The industrialist is having his aeroplane serviced.
The priest is wondering what he said in his sermon eight weeks ago about tithes.
The generals are putting on civvies and looking like bank clerks.
Public officials are getting friendly.
The policeman points out the way to the man in the cloth cap.
The landlord comes to see whether the water supply is working.
The journalists write the word People with capital letters.
The singers sing at the opera for nothing.
Ships' captains check the food in the crew's galley.
Car owners get in beside their chauffeurs.
Doctors sue the insurance companies.
Scholars show their discoveries and hide their decorations.
Farmers deliver potatoes to the barracks.
The revolution has won its first battle:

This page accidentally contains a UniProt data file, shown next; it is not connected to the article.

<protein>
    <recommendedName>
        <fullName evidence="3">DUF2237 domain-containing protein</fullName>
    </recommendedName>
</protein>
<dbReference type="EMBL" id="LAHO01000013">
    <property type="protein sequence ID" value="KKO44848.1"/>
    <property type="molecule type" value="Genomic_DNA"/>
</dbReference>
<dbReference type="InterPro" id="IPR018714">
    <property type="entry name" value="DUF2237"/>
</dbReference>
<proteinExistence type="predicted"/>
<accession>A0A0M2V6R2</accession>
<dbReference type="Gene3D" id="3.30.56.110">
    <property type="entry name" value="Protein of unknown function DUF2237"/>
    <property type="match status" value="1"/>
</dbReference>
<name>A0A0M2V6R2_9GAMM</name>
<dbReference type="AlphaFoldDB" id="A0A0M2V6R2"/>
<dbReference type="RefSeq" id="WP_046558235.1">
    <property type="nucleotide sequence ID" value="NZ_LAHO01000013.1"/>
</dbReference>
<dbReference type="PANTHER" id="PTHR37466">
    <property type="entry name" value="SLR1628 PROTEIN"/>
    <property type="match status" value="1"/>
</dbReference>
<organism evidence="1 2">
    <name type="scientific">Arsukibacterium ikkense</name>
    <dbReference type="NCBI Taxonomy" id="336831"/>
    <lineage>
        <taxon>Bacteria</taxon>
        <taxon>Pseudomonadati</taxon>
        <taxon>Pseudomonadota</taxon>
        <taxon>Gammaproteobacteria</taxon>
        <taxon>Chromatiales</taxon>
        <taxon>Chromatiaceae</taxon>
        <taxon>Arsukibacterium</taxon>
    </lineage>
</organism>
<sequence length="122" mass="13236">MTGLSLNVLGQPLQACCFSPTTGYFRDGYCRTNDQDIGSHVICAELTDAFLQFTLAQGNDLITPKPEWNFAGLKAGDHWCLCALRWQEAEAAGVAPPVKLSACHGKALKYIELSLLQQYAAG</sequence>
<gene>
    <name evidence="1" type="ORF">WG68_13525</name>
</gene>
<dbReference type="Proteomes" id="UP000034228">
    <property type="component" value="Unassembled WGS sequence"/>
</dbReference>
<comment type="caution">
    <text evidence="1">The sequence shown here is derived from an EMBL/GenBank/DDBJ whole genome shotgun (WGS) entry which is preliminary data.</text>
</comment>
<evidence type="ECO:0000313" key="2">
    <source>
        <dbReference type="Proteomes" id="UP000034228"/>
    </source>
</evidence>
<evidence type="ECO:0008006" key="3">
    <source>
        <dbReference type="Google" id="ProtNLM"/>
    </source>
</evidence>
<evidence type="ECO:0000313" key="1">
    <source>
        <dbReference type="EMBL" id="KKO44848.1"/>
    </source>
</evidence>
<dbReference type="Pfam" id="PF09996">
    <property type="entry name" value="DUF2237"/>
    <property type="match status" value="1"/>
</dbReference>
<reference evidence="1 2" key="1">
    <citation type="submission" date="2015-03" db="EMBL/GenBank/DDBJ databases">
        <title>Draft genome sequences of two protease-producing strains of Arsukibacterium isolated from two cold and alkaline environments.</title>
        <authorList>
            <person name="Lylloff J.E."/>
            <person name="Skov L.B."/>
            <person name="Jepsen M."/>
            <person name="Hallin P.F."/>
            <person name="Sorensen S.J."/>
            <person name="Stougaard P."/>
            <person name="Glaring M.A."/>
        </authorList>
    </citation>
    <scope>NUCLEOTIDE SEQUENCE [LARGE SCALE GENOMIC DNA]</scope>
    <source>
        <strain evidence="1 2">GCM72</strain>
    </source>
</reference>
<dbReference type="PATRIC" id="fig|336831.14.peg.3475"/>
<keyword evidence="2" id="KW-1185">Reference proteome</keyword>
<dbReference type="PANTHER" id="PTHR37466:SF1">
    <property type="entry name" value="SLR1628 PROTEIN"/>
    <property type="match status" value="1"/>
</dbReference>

That's what has happened.
. . .
Tonight I tried to remember this poem for J, the one that was taped on the window of Pegasus Books in Berkeley, which I had read while waiting for Kat. J and I were standing in Ryohei's kitchen, which is, incidentally, the kitchen of my estranged brother. Knewman snapped a few pics of us on his digital camera. Somewhat of a Luddite by lack of money, I'm still astounded at how you can crop a flick by simply pressing a button, zooming in and out with ease, erasing a hand (or a sister) with incisive (or foolish) aplomb.
Deth walked out. Angry as fuck. That's my brother: bottled rage, fizzing under a lid waiting for just the right lighter to pop it open.
Everyone at the goodbye-Ryohei party was clumsy, their third or fourth beer in hand. Manny broke more glass and told a few anecdotes about his (sometimes violent) father, the one who trekked to Mexico City at the age of 9, in search of new shoes. Yep. There wasn't a strip mall around those days. Later he told me my mother was coming to town. It's comedy, he said, your relationship to your brother. Yeah, you could say that.